Fluid Mechanics and Acoustics Laboratory - UMR 5509

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Evaporating droplets Lagrangian tracking

In turbulent flow, a droplet of intermediairy size is submitted to velocity fluctuations, and sometimes temperature and concentration, that modify its trajectory and its evaporation rate. A Lagrangian approach is then suitable to studies evaporation of such droplets. It consists in tracking droplets along their own trajectories which are, by nature, three-dimensional. Such 3D tracking can be done by using Digital In-line Holography. Associated to a reconstruction method based on an ’inverse problems’ approach, the technique provides the highly accurate measurements of droplet position and size, with a large enough probe volume as required for this phase change study.

A quazi-homogeneous and isotropic turbulence is generated in a small volume of about 5cm side, at the intersection of synthetic jets produced by 6 woofers. Ether droplets are generated by means of a piezo-electric injector. Their initial diameters ranges from 60 to 150 µm, depending on the injection head and atomisation mode that are selected. The droplets tracking by digital in-line holography is performed by means of a continuous laser (2W) and a high speed camera (6kHz), placed at about 50 cm from the droplets.

a droplet hologram consists of a set of concentric rings. This interferometric pattern contains information on both the droplet size and its distance from the sensor. The vapor wake, produced by the droplet is clearly visible on the holograms. Its orientation is related to the orientation of the relative velocity, the air velocity as viewed by the droplet.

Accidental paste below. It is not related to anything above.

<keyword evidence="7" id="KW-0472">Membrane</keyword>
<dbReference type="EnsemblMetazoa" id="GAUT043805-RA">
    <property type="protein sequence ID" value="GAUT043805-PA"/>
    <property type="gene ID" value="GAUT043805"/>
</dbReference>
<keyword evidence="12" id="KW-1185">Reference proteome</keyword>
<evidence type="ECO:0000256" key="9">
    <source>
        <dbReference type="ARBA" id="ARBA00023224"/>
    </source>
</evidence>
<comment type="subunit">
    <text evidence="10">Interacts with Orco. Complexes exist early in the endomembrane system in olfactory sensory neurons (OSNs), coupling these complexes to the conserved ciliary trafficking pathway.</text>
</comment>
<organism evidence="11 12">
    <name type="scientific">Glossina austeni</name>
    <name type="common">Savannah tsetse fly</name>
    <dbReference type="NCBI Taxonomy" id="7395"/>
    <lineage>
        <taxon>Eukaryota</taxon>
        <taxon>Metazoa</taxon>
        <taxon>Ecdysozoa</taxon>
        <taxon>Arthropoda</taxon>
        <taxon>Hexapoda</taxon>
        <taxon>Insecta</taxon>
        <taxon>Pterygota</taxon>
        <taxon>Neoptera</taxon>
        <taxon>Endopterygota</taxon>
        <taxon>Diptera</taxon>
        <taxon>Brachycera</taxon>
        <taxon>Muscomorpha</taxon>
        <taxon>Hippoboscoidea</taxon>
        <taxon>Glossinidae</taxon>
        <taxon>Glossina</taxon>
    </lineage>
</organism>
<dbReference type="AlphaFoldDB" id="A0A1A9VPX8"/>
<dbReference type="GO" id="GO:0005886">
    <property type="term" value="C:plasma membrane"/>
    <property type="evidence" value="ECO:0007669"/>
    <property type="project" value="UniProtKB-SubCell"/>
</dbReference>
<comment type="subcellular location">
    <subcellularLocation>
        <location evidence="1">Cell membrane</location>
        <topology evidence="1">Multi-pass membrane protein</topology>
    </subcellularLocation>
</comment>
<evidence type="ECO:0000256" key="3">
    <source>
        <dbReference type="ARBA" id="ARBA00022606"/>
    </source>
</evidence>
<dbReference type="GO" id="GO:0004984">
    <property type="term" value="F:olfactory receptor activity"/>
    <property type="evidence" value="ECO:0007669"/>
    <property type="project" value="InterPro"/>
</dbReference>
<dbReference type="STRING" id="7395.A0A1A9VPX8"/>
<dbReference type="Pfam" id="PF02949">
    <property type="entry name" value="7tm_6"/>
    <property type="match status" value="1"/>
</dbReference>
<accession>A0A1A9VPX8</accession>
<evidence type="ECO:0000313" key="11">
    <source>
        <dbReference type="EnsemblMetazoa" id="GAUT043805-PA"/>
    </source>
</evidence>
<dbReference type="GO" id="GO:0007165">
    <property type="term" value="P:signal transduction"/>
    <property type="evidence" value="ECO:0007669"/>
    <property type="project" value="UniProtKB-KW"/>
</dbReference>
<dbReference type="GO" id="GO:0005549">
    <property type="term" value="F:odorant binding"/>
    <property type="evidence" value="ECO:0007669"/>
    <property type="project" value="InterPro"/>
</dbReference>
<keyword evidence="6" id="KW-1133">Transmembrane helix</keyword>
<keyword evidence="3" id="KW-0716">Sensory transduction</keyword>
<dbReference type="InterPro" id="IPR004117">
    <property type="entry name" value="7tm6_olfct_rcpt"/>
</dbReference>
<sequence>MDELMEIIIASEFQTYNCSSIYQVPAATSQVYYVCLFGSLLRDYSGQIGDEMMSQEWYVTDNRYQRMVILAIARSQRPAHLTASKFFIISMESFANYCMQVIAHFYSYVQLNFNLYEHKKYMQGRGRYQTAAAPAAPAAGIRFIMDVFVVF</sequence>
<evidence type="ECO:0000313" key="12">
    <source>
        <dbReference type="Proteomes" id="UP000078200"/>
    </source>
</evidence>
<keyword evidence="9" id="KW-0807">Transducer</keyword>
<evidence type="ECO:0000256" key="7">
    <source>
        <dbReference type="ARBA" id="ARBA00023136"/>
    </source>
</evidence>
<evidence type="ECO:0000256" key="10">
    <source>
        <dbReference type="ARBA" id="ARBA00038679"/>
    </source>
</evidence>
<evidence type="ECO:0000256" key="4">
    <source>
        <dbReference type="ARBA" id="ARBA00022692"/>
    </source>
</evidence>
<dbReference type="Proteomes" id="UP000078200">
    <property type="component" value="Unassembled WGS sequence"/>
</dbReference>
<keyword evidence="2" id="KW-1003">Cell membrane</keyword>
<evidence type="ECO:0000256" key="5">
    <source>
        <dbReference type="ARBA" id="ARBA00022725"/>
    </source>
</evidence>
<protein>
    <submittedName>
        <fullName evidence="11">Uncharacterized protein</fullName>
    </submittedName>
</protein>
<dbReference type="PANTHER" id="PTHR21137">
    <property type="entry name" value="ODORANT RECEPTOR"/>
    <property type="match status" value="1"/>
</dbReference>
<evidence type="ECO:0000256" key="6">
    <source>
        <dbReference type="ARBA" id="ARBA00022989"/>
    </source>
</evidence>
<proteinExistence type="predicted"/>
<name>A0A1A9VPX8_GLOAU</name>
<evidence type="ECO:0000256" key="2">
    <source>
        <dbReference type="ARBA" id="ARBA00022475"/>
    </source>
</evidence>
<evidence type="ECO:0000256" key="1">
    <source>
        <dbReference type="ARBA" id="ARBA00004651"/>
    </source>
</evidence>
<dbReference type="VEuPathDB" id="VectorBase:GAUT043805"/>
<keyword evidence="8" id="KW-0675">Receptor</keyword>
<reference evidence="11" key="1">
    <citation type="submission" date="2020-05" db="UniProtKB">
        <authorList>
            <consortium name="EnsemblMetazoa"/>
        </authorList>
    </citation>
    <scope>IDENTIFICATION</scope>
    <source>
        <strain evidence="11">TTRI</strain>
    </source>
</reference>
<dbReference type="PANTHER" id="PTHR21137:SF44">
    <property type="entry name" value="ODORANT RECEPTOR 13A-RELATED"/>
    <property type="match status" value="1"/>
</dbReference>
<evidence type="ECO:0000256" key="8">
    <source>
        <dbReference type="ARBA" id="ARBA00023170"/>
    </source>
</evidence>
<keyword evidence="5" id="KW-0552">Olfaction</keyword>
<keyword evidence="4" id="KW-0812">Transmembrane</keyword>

Inverse problem approach reconstruction

Such small droplets are perfectly spherical and they can be considered as opaque objects due to their large distance tothe sensor. As a consequence a droplet can be fully described by only 4 parameters x , y , z and d representing its 3 coordinates and its diameters. The inverse problem restitution approach consists in comparaing the experimental hologram to a model hologram which is a function of the 4 parameters. In the present conditions, a scalar diffraction model for an opaque disk, with fraunhofer approximation is enough. The 4 parameters that minimize the difference between the model and the experimental hologram are considered as a measure of the 3D location ans the size of the droplet. After one droplet has been detected and measured, the best fit model can be subtracted to the hologram in order to facilitate the next droplet detection. The vapor contribution to the hologram is clearly visible on the residual image, as a wake but also as an excessively bright center and the 2 or 3 first rings that have not completely vanished after the best fit hologram subtraction

4D trajectory sample